Level of Evidence: 

Therapeutic Level IV. See Instructions for Authors for a complete description of levels of evidence.

Osteoarthritis (OA) of the knee can be a debilitating condition with marked impact on a person’s overall quality of life1. Total knee arthroplasty (TKA) has a well-established track record with excellent overall outcomes and a relatively low complication rate2. A fair number of patients with knee OA, however, are suboptimal TKA surgical candidates. Certain comorbidities, such as diabetes mellitus, obesity, coronary artery disease, malnutrition, renal disease, cirrhosis, and immunosuppression, are associated with increased medical and surgical complications. Patient age is another factor to consider; there is concern in performing TKA in young patients who are at increased risk for aseptic loosening, requiring multiple future revision surgeries. Similarly, elderly patients may not be good surgical candidates, given their associated comorbidities and increased risk of periprosthetic fracture. Finally, some patients wish to postpone TKA until they are better able to dedicate time and effort to their postoperative recovery process3–5. Unfortunately, there is no currently available treatment alternative for patients who have exhausted conservative management (e.g., nonsteroidal anti-inflammatory drugs [NSAIDs], joint injections, and physical therapy), yet are not candidates for TKA6.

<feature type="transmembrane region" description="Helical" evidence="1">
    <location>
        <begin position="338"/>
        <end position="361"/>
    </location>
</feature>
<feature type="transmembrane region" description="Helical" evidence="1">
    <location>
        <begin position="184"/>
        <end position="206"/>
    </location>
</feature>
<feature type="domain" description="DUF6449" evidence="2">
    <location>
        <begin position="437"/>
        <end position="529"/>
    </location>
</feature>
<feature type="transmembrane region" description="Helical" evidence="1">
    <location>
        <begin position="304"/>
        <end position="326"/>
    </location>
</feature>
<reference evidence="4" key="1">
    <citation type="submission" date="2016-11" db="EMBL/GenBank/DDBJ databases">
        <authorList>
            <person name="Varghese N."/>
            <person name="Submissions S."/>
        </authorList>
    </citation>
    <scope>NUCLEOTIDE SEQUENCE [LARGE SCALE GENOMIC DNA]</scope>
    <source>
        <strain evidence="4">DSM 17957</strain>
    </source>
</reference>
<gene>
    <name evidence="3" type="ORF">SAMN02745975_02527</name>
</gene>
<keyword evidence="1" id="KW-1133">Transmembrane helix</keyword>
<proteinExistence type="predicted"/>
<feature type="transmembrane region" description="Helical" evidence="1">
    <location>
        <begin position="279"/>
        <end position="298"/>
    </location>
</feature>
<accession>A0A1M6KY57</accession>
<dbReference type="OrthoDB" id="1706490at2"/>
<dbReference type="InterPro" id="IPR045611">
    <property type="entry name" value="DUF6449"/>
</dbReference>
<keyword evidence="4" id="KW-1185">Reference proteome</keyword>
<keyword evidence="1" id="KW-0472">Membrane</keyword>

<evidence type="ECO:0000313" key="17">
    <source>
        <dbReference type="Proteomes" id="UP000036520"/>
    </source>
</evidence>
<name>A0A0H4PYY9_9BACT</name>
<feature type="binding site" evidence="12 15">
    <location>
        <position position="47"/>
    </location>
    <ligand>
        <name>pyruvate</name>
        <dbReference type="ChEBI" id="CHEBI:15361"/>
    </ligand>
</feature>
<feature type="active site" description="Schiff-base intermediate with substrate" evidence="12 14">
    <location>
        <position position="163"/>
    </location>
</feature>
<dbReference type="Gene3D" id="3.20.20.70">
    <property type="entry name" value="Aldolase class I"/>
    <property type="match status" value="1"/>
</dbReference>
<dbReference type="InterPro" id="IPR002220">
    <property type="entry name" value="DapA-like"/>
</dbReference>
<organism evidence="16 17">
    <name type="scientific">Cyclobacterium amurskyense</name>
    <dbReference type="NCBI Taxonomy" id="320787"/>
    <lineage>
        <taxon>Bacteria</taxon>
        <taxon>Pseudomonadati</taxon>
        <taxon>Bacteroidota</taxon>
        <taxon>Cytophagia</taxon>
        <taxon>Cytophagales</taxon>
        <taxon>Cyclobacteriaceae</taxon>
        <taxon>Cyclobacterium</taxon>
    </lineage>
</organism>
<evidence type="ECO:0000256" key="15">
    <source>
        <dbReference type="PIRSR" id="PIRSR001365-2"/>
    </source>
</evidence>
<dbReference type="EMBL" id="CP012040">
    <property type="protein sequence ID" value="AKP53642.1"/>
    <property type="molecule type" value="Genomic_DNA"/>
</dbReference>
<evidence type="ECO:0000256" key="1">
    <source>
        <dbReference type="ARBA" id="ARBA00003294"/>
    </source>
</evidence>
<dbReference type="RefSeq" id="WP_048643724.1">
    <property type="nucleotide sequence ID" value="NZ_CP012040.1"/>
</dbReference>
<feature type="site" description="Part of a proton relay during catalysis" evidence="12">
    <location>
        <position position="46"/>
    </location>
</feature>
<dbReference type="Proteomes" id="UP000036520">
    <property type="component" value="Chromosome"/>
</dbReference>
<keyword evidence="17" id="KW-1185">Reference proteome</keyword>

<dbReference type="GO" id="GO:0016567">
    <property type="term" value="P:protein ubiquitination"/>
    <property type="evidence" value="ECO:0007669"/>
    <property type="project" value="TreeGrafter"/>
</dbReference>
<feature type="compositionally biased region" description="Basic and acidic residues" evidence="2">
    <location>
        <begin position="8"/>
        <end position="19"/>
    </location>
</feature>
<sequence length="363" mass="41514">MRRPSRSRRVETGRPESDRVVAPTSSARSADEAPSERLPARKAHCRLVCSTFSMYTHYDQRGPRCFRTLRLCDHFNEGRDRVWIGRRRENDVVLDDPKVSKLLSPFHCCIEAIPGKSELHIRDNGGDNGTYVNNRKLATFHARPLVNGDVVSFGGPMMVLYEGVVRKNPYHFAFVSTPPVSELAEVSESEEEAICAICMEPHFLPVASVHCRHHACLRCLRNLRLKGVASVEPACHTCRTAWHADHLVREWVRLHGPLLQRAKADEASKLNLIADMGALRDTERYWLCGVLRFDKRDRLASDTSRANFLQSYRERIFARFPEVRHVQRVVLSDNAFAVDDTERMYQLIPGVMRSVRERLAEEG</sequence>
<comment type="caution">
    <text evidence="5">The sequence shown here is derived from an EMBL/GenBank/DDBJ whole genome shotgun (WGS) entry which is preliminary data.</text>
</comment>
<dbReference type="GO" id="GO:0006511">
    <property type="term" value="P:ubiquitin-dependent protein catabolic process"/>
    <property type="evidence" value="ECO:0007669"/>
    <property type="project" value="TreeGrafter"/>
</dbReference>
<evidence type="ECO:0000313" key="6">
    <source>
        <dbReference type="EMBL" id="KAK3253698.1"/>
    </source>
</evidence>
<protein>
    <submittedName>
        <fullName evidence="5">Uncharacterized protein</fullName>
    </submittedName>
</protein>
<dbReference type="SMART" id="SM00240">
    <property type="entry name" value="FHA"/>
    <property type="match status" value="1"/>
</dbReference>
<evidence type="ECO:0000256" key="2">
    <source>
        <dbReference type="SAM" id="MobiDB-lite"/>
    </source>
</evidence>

OA has historically been considered a “wear-and-tear” disease, resulting from years of stress-induced cartilage and meniscal degeneration. However, recent data have suggested that inflammation plays a role not only in the experience of pain secondary to OA but also as a driver of OA itself7. It is now understood that inflammatory mediators secreted from the synovium contribute to joint tissue destruction7. These mediators, including cytokines, nitric oxide, prostaglandin E2, and neuropeptides, are produced by the inflamed synovium, altering the balance of cartilage matrix degradation and restoration. Excess enzyme release ultimately contributes to cartilage destruction, which in turn results in synovial inflammation in a proverbial vicious cycle. As a sequela of synovial inflammation, vascular endothelial cell proliferation occurs, providing inflammatory cells access to the synovium and other joint tissues and promoting hyperplasia and inflammation in regional vessels, which furthers the destruction of bone and cartilage8. Angiogenesis may in fact contribute to chronic pain by enabling the growth of unmyelinated sensory nerves alongside newly formed blood vessels9.